(SportsNetwork.com) - Jered Weaver tries to bounce back from a shaky Opening Day start on Saturday when the Los Angeles Angels of Anaheim continue their three-game series with the Kansas City Royals at Angel Stadium.
Weaver absorbed the loss on Monday in Seattle, as he allowed four runs and eight hits - five extra-base hits - in six innings.
A little alarming for the Angels was the fact that his fastball averaged 83.5 mph, the lowest of his career. That's been the trend in recent seasons for Weaver, who still won 18 games a year ago.
"I gotta do a better job myself," Weaver said. "A lot of pitches up, falling behind in counts. I had to pretty much battle the whole game. It's a tough way to get it going, but we have two more against them."
Weaver has faced the Royals 12 times and is 7-4 against them with a 2.21 ERA.
Kansas City, meanwhile, will turn to righty Jeremy Guthrie, who made 32 starts for the Royals last season. Guthrie was 13-11 a year ago with a 4.13 ERA.
In 13 games (12 starts) against the Angels Guthrie is 3-5 with a 4.43 ERA.
Kansas City improved to 4-0 on Friday, as Jason Vargas pitched six effective innings and Lorenzo Cain drove in two runs in the Royals' 4-2 win.
Kendrys Morales homered against his former team to help the reigning AL champions win four straight to start a season for the first time since 2003 when they opened the season with nine consecutive wins.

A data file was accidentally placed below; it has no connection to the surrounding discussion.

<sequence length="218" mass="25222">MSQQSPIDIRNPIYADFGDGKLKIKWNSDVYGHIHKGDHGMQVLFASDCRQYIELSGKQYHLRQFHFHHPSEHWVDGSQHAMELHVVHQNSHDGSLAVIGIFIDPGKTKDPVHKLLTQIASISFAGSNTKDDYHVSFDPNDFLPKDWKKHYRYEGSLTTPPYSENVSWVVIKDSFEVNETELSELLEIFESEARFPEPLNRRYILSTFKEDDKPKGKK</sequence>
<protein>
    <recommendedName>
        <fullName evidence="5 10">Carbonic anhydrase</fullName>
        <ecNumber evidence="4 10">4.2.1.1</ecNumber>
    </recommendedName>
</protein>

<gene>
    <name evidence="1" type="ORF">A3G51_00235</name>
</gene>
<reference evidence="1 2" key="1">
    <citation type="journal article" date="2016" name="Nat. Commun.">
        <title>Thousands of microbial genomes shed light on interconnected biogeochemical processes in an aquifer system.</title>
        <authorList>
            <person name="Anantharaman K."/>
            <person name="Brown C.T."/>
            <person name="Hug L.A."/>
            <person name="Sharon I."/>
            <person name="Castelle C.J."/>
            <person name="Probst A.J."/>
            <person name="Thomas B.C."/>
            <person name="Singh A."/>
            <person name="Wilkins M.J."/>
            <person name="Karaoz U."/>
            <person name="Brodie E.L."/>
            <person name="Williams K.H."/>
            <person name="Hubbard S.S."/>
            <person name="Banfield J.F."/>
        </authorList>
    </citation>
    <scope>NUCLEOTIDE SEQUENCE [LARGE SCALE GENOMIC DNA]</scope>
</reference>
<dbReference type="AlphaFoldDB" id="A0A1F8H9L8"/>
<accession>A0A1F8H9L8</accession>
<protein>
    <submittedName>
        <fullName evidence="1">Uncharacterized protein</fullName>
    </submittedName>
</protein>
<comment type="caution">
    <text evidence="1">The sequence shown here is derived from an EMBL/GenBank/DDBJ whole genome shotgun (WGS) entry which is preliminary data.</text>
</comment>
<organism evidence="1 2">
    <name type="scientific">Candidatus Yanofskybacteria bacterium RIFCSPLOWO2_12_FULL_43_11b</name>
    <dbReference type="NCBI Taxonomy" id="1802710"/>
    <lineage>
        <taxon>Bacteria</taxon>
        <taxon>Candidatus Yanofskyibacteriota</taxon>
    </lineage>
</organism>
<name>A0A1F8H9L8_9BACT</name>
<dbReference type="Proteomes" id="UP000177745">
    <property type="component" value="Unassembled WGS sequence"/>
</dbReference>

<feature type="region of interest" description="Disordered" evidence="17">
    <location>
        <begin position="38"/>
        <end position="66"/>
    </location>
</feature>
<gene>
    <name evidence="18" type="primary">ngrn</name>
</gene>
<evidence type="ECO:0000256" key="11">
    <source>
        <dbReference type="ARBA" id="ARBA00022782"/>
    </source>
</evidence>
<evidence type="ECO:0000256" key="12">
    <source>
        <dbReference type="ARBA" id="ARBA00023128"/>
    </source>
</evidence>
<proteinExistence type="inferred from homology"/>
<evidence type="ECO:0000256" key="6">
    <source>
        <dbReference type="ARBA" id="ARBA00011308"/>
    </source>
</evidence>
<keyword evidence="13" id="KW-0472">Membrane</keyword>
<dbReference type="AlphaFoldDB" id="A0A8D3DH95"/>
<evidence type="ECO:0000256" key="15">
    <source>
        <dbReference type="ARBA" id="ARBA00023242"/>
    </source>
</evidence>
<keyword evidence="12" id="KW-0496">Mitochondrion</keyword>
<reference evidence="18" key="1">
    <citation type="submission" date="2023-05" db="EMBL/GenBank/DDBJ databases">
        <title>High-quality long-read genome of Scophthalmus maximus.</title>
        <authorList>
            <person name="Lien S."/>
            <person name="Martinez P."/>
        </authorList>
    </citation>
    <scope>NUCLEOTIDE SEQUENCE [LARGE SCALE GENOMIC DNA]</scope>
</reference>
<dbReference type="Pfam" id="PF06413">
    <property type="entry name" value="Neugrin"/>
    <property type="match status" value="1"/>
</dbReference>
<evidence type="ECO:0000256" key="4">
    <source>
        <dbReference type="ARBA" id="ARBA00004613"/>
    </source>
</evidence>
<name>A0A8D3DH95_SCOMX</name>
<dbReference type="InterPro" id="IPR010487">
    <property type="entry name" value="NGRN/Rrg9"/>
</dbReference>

Vargas (1-0) allowed five hits and a pair of runs while fanning three. Jason Frasor and Kelvin Herrera each pitched a scoreless frame to bridge the gap to Wade Davis. The closer struck out three batters in the ninth to pick up his first save.
"Jason threw great. He executed his pitches and kept them off-balance. Defense is a big part of our game and it was tonight," Royals manager Ned Yost said.
Hector Santiago (0-1) gave up six hits and three runs over 5 1/3 innings for the Angels, who won their final two contests of a season-opening series at Seattle.
"Hector struggled with his first 50 pitches, then he found his rhythm," Angels manager Mike Scioscia said. "He used a lot of pitches early, but he'll be better next time."